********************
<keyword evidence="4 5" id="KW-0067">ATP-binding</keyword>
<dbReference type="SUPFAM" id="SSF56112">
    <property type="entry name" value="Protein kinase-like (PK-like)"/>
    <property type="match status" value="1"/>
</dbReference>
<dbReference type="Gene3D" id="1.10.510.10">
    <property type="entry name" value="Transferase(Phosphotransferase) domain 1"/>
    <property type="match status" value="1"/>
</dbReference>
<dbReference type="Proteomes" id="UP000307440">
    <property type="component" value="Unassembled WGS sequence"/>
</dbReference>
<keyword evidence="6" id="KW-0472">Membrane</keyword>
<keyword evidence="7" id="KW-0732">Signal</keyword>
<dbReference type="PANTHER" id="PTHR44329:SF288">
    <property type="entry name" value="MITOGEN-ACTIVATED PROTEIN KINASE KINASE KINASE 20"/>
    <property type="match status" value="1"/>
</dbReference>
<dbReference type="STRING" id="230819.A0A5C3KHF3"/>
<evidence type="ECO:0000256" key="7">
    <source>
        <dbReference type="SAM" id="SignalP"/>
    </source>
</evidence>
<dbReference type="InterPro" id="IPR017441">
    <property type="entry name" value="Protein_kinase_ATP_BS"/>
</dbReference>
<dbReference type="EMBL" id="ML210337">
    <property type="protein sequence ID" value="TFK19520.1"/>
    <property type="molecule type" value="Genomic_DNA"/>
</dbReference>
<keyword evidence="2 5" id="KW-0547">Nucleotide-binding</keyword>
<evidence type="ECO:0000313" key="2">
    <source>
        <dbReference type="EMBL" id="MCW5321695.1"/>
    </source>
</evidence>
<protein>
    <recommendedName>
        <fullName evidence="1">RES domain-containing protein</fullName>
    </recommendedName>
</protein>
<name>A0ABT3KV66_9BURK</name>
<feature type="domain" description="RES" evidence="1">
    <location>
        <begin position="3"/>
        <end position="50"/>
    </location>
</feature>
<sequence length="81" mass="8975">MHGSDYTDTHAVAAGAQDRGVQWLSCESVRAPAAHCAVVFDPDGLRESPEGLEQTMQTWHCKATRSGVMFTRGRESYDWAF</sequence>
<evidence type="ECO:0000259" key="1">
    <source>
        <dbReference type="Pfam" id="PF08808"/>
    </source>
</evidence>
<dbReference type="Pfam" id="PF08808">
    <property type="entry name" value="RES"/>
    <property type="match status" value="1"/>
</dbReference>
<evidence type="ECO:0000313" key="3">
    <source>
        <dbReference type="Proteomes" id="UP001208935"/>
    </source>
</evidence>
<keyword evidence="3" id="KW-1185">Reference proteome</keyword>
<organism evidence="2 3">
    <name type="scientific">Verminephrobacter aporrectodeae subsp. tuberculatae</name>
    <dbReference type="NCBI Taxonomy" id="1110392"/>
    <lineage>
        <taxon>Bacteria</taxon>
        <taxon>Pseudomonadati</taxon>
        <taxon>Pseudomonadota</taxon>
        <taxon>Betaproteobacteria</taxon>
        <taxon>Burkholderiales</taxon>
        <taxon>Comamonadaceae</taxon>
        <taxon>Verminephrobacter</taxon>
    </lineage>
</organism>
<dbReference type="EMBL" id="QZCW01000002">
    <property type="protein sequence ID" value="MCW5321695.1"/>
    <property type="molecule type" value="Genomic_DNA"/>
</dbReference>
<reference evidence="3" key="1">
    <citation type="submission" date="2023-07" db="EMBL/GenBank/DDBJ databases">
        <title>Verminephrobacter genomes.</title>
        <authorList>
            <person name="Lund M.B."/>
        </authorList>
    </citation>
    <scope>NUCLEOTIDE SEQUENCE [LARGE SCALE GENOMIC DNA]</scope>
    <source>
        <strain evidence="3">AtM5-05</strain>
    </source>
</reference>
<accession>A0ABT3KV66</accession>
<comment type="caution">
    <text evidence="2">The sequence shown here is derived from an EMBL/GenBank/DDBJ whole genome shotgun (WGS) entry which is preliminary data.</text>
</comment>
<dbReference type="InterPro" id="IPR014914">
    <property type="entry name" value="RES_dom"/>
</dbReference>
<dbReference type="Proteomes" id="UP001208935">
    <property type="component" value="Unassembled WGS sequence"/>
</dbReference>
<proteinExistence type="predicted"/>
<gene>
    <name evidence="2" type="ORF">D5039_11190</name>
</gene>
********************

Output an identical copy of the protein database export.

<keyword evidence="4 5" id="KW-0067">ATP-binding</keyword>
<dbReference type="SUPFAM" id="SSF56112">
    <property type="entry name" value="Protein kinase-like (PK-like)"/>
    <property type="match status" value="1"/>
</dbReference>
<dbReference type="Gene3D" id="1.10.510.10">
    <property type="entry name" value="Transferase(Phosphotransferase) domain 1"/>
    <property type="match status" value="1"/>
</dbReference>
<dbReference type="Proteomes" id="UP000307440">
    <property type="component" value="Unassembled WGS sequence"/>
</dbReference>
<keyword evidence="6" id="KW-0472">Membrane</keyword>
<keyword evidence="7" id="KW-0732">Signal</keyword>
<dbReference type="PANTHER" id="PTHR44329:SF288">
    <property type="entry name" value="MITOGEN-ACTIVATED PROTEIN KINASE KINASE KINASE 20"/>
    <property type="match status" value="1"/>
</dbReference>
<dbReference type="STRING" id="230819.A0A5C3KHF3"/>
<evidence type="ECO:0000256" key="7">
    <source>
        <dbReference type="SAM" id="SignalP"/>
    </source>
</evidence>
<dbReference type="InterPro" id="IPR017441">
    <property type="entry name" value="Protein_kinase_ATP_BS"/>
</dbReference>
<dbReference type="EMBL" id="ML210337">
    <property type="protein sequence ID" value="TFK19520.1"/>
    <property type="molecule type" value="Genomic_DNA"/>
</dbReference>
<keyword evidence="2 5" id="KW-0547">Nucleotide-binding</keyword>
<evidence type="ECO:0000313" key="2">
    <source>
        <dbReference type="EMBL" id="MCW5321695.1"/>
    </source>
</evidence>
<protein>
    <recommendedName>
        <fullName evidence="1">RES domain-containing protein</fullName>
    </recommendedName>
</protein>
<name>A0ABT3KV66_9BURK</name>
<feature type="domain" description="RES" evidence="1">
    <location>
        <begin position="3"/>
        <end position="50"/>
    </location>
</feature>
<sequence length="81" mass="8975">MHGSDYTDTHAVAAGAQDRGVQWLSCESVRAPAAHCAVVFDPDGLRESPEGLEQTMQTWHCKATRSGVMFTRGRESYDWAF</sequence>
<evidence type="ECO:0000259" key="1">
    <source>
        <dbReference type="Pfam" id="PF08808"/>
    </source>
</evidence>
<dbReference type="Pfam" id="PF08808">
    <property type="entry name" value="RES"/>
    <property type="match status" value="1"/>
</dbReference>
<evidence type="ECO:0000313" key="3">
    <source>
        <dbReference type="Proteomes" id="UP001208935"/>
    </source>
</evidence>
<keyword evidence="3" id="KW-1185">Reference proteome</keyword>
<organism evidence="2 3">
    <name type="scientific">Verminephrobacter aporrectodeae subsp. tuberculatae</name>
    <dbReference type="NCBI Taxonomy" id="1110392"/>
    <lineage>
        <taxon>Bacteria</taxon>
        <taxon>Pseudomonadati</taxon>
        <taxon>Pseudomonadota</taxon>
        <taxon>Betaproteobacteria</taxon>
        <taxon>Burkholderiales</taxon>
        <taxon>Comamonadaceae</taxon>
        <taxon>Verminephrobacter</taxon>
    </lineage>
</organism>
<dbReference type="EMBL" id="QZCW01000002">
    <property type="protein sequence ID" value="MCW5321695.1"/>
    <property type="molecule type" value="Genomic_DNA"/>
</dbReference>
<reference evidence="3" key="1">
    <citation type="submission" date="2023-07" db="EMBL/GenBank/DDBJ databases">
        <title>Verminephrobacter genomes.</title>
        <authorList>
            <person name="Lund M.B."/>
        </authorList>
    </citation>
    <scope>NUCLEOTIDE SEQUENCE [LARGE SCALE GENOMIC DNA]</scope>
    <source>
        <strain evidence="3">AtM5-05</strain>
    </source>
</reference>
<accession>A0ABT3KV66</accession>
<comment type="caution">
    <text evidence="2">The sequence shown here is derived from an EMBL/GenBank/DDBJ whole genome shotgun (WGS) entry which is preliminary data.</text>
</comment>
<dbReference type="InterPro" id="IPR014914">
    <property type="entry name" value="RES_dom"/>
</dbReference>
<dbReference type="Proteomes" id="UP001208935">
    <property type="component" value="Unassembled WGS sequence"/>
</dbReference>
<proteinExistence type="predicted"/>
<gene>
    <name evidence="2" type="ORF">D5039_11190</name>
</gene>